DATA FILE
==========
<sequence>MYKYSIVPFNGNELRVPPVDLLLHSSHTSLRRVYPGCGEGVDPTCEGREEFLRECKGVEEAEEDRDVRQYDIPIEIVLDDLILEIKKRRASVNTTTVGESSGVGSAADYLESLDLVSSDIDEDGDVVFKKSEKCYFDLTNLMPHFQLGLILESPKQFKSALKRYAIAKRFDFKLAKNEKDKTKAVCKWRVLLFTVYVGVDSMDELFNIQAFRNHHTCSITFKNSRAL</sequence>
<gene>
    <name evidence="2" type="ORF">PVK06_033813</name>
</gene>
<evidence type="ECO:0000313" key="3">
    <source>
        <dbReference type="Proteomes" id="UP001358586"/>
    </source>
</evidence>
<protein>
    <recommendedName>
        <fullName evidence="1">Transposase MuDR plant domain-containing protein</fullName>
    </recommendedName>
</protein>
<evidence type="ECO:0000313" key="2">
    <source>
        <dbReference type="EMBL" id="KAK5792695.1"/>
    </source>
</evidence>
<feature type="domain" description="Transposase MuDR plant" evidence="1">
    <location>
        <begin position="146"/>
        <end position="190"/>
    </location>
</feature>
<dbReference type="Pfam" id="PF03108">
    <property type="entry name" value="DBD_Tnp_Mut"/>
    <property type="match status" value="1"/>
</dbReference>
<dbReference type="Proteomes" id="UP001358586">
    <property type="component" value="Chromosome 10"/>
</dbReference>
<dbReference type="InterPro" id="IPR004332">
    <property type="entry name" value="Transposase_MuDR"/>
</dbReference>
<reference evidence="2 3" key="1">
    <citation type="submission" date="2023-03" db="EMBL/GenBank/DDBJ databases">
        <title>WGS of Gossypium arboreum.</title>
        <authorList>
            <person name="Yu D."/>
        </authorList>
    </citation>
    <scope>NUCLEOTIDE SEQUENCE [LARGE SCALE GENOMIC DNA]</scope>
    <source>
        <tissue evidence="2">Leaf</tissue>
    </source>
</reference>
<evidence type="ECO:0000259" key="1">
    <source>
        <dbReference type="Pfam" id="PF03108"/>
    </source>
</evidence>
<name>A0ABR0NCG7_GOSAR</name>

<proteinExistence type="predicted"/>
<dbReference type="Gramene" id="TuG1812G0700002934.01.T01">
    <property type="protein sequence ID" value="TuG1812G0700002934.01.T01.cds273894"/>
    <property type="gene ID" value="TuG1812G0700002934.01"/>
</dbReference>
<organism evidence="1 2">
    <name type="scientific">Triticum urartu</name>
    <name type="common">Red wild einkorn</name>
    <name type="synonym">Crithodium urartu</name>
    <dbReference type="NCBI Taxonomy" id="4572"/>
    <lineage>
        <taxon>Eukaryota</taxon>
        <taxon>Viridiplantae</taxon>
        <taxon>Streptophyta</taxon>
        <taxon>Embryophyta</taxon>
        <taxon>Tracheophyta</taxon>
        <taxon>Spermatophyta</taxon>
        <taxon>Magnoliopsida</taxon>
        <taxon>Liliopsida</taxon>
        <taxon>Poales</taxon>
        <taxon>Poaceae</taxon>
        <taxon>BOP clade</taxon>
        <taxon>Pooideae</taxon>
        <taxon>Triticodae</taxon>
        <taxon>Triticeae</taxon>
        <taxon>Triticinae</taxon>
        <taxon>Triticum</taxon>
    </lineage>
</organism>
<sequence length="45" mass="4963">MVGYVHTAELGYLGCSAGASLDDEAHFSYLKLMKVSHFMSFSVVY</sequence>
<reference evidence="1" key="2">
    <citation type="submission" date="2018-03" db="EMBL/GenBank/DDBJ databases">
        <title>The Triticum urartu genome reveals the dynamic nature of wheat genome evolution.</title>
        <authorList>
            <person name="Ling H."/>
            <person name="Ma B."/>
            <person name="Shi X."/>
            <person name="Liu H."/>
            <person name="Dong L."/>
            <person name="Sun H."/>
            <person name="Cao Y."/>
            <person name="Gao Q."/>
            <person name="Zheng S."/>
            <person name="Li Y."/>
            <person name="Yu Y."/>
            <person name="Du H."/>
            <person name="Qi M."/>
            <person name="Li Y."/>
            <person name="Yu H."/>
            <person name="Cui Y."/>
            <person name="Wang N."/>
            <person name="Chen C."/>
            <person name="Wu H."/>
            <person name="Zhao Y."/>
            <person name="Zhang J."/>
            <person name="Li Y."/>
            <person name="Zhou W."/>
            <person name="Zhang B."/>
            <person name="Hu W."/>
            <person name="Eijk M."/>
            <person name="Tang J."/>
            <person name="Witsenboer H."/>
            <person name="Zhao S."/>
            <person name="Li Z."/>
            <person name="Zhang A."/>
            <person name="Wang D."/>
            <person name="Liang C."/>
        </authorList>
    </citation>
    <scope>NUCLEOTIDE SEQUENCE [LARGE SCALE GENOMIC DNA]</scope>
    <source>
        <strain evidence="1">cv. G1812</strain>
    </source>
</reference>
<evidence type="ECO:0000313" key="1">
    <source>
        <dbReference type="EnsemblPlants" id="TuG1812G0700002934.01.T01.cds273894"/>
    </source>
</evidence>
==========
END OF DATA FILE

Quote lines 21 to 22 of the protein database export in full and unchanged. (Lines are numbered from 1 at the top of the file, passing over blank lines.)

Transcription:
    <location>
        <begin position="146"/>